Lindsay M. Montgomery is an assistant professor in the School of Anthropology at the University of Arizona. Montgomery’s work draws on methods in ethnohistory and archaeology to investigate inter-ethnic interactions among indigenous communities in the American Southwest as well as how these communities negotiated and resisted Western colonialism. Her current research revolves around a multi-institutional collaborative research project with Picuris Pueblo in New Mexico. The project seeks to understand the nature and extent of Picuris’ role within the evolving economic networks of the northern Rio Grande between 1400–1750 CE.
While at Radcliffe, Montgomery is working on one of the first book-length monographs to investigate the social practices of mobile hunter-gatherers in the northern Rio Grande region of New Mexico. Using the notion of persistent places as a framework, this book will document the various ways that mobile communities have used, marked, and conceptualized the Rio Grande landscape from the archaic period (4,000 BCE–500 CE) into the 19th century.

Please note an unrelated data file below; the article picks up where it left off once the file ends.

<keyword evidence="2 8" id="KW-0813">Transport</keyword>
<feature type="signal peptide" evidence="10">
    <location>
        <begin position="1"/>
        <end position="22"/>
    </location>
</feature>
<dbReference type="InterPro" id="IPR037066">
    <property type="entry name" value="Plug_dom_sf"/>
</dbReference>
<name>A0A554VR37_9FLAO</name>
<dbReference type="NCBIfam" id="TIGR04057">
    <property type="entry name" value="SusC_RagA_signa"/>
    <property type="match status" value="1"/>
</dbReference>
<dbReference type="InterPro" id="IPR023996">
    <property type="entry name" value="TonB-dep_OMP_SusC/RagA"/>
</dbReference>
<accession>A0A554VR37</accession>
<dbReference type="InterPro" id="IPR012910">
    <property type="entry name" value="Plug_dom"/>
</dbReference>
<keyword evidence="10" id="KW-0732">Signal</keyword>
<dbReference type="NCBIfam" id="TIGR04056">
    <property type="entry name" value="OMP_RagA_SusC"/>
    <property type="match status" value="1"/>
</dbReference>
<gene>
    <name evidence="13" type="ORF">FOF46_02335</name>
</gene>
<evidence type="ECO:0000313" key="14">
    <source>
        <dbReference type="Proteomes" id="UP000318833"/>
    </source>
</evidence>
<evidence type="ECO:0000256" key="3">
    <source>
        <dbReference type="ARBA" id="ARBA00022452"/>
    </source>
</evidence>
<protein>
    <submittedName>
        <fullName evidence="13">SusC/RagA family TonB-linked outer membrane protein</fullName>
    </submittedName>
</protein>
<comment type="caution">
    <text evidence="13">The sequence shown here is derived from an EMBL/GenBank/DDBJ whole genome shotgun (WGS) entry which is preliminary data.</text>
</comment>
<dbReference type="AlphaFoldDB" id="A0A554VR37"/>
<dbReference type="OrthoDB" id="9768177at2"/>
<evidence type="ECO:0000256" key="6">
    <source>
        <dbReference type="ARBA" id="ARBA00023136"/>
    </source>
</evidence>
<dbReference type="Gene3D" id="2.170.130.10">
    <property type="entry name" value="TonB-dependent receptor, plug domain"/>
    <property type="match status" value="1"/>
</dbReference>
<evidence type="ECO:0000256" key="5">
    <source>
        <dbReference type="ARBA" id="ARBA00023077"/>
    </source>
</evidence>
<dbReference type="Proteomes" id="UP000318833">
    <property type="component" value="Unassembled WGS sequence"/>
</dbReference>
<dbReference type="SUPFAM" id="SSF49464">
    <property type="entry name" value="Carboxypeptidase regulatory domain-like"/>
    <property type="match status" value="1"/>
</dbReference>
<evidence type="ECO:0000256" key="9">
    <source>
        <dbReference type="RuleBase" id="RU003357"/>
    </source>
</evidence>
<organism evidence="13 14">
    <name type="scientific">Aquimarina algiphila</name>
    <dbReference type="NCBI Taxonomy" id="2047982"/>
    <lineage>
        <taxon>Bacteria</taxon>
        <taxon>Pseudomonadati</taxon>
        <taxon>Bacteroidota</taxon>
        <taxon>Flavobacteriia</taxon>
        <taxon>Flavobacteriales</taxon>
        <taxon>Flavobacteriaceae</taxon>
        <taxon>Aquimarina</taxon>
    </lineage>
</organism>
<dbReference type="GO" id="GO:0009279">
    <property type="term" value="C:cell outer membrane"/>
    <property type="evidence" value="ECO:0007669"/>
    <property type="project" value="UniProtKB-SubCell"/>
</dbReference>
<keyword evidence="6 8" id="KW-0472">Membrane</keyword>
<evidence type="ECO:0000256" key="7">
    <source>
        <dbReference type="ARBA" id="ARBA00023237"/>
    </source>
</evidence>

Montgomery is the coauthor, alongside Chip Colwell, of Objects of Survivance: A Material History of the American Indian School Experience (University Press of Colorado, 2019), which investigates the history and legacy of Indian education across the American West. She has also published scholarly research in Advances in Archaeological Practice, the International Journal of Heritage Studies, and Museum Anthropology. Her research has been supported by the Denver Museum of Nature & Science, the National Geographic Society/Waitt Foundation, and the National Science Foundation. Montgomery earned her PhD in anthropology at Stanford University.